One-day events made it clear with bitter despair that there would eventually be a change. Awareness of his own mortality and its rapidly approaching demise dawned anew upon him. He almost rejoiced as he wept, with the knowledge that no action on his part would be necessary to end it. Pity was something that he rarely allowed himself, but on this day he wallowed gloriously in a rich mire of the stuff. It became a balm on his raw wounds, that perfectly horrid awareness of the nearness of death. The alien bump on his young body was exactly of the kind his family had warned. The cancerous tissue became his savior.

Hidden as it was, it freed him of all concern. Even his well-developed paranoia felt secure that no one would learn his secret of despair. To him it was time bomb, referee, guidebook, and redemption. A constant hum of frozen terror held his mind against outside invasion. Things that would have caused icy stabs of panic into his heart days ago now became meaningless, and unable to faze him. Nothing held his interest in this world, and it became his booked and guaranteed passage into a new one.

The years went by. Long ago his hope of finding a mate to fulfill his deep-seated needs had dwindled and died. Others expected happiness, an attitude which defied his understanding continually. It was a sensation that was both alien and alarming to him, and therefore to be avoided to extremes. Punishment was the tonic that would cure the sickness in his soul, at least that was the stratagem of which he had been convinced. On the occurrence of hope for a better condition concerning his heart, his natural hatred of himself would intervene.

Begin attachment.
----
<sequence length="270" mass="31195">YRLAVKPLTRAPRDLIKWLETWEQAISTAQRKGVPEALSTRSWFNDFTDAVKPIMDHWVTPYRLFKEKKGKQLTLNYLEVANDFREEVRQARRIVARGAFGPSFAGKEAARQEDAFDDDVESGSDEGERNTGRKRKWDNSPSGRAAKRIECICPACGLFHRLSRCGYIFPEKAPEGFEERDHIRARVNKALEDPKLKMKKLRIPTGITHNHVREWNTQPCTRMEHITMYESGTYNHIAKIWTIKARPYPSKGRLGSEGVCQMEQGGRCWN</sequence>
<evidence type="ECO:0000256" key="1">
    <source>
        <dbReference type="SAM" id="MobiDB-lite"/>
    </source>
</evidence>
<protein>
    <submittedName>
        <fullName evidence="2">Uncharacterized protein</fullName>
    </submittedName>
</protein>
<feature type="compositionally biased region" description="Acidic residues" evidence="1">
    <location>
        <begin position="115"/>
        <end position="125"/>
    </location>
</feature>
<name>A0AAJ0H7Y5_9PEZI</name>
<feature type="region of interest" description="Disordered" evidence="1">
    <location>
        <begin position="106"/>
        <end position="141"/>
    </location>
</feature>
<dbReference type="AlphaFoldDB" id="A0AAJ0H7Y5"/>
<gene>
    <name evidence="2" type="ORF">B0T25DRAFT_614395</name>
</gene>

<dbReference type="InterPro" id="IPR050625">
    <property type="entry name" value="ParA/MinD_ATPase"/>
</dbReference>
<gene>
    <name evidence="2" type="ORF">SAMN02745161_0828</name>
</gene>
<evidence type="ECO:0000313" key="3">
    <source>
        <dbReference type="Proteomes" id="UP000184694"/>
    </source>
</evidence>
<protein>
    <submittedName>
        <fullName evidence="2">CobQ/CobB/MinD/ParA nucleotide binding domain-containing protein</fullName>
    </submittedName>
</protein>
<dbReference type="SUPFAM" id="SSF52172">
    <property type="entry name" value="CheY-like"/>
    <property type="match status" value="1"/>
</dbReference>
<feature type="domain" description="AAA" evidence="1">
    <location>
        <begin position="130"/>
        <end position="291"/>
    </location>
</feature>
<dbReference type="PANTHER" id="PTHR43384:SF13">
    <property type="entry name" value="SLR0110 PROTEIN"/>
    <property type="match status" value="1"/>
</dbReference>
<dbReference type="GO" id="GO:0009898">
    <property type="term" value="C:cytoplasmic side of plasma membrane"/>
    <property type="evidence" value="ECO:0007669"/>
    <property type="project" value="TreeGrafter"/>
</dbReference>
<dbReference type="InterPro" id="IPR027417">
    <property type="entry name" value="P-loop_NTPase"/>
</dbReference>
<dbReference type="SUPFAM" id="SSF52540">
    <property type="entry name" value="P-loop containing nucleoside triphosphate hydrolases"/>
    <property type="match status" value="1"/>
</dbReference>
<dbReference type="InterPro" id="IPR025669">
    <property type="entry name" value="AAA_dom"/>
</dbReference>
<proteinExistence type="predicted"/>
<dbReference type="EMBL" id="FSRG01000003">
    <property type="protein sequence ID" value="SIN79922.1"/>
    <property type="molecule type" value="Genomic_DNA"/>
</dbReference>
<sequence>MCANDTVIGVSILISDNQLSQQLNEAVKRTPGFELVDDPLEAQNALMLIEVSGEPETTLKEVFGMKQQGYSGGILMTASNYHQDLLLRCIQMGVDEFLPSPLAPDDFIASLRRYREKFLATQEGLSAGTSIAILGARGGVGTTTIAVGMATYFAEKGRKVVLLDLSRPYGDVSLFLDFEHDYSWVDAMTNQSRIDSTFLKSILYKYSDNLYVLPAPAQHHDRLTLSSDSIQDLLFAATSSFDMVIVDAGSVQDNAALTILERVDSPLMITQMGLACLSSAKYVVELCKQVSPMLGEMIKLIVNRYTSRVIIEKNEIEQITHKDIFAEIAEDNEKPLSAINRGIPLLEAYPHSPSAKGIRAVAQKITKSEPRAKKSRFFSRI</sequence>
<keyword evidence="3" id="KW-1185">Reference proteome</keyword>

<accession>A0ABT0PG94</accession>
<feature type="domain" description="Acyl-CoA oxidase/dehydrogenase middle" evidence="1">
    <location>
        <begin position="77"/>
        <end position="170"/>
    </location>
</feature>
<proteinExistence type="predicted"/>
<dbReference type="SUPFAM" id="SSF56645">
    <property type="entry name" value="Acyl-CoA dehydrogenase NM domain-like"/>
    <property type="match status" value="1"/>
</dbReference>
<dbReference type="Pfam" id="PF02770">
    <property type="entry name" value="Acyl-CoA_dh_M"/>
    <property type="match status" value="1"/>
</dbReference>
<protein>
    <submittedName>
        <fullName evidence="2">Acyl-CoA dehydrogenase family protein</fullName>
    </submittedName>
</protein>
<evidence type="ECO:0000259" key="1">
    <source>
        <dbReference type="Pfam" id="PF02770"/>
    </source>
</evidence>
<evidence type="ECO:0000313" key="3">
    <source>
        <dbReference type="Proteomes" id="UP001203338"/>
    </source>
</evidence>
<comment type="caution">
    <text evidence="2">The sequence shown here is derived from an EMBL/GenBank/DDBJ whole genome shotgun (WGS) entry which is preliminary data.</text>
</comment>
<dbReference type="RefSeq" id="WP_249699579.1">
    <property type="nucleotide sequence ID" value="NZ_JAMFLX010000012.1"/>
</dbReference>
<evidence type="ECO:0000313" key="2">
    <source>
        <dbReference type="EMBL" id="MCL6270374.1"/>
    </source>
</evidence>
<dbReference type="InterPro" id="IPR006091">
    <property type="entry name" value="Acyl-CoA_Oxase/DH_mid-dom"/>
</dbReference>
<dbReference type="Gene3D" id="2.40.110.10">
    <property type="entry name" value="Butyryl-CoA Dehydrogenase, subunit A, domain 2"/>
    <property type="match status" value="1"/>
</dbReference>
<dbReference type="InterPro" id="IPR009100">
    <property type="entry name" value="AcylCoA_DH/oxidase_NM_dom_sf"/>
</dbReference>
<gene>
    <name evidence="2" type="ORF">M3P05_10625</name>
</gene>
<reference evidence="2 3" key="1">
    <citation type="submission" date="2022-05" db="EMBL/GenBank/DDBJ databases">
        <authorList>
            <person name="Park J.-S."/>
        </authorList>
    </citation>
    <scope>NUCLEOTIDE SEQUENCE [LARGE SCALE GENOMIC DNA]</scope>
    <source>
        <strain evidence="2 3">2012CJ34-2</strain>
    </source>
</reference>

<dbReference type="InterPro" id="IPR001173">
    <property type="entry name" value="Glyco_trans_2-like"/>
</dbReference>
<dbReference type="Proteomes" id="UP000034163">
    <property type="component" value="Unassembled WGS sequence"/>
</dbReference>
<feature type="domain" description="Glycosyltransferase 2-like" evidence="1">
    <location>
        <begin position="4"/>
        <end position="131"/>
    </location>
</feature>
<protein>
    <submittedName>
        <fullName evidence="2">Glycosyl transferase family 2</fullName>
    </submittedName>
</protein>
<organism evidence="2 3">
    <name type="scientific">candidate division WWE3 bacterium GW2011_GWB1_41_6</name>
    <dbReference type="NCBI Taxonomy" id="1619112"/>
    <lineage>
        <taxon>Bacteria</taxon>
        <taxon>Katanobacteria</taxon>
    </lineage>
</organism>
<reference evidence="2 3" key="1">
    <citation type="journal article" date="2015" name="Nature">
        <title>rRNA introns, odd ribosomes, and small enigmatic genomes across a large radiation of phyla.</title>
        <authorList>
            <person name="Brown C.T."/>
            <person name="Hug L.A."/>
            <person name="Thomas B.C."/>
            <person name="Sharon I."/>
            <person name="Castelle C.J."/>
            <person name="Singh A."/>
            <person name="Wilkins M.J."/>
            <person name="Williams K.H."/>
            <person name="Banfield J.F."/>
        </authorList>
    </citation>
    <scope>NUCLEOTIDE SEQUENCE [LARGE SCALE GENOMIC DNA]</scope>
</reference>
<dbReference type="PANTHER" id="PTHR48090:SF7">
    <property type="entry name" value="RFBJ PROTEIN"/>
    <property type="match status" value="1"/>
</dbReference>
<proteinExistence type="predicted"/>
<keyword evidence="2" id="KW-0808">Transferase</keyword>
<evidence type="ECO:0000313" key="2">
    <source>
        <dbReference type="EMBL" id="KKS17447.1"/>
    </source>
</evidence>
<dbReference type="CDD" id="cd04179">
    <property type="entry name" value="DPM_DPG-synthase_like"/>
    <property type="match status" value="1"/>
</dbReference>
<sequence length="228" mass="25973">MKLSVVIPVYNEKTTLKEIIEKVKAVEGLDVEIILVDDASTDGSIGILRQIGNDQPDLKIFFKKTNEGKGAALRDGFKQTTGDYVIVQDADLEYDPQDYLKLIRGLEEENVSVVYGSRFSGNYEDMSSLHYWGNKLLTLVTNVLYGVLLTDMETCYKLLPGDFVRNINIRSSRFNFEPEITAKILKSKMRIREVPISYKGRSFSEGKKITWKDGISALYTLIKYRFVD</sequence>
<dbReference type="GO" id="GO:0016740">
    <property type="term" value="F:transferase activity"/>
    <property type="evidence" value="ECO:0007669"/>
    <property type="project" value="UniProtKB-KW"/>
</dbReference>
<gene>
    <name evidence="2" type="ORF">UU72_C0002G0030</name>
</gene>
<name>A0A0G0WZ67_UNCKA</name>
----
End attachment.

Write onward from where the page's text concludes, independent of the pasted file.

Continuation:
This is not to say that there were never any who would have sought to give him comfort and solace. From time to time one would appear with enough love and kindness to ease his suffering and make him whole. However wholeness is a shocking affair to one who has never been such, and its rejection is inevitable. Any seeking to aid him were treated callously and offensively, until they withdrew to a suitable distance, never to impede his penance again. Loneliness and desolation were his safety devices.

At last one came to him like an angel, with the insufferable ability to pierce his hardened defenses and break his shell into a thousand fragments. As a newborn infant, his skin was tender and soft and his voice trembled with wonder at the new world which he experienced. New sight was gifted to him in the transformation, and he glutted this sense with every fulfillment possible. Sensations that had long ago ceased to reach him because painfully sharp and crisp, giving him shivers of ecstasy.

More wondrous than the changes wrought upon himself were the many facets of his benevolent deliverer. She. The mere word was a new idea formed in his mind, implying all sorts of incredible whims and pleasures. She entailed everything that was wonderful and good and just in his new existence. She was the joy that let him rest comfortably as sleep took him each night, guided him through storybook dreams, and again filled him every morning up waking. So full was his life due to her mere presence after entry into it that it brimmed over and he shared his riches with the world.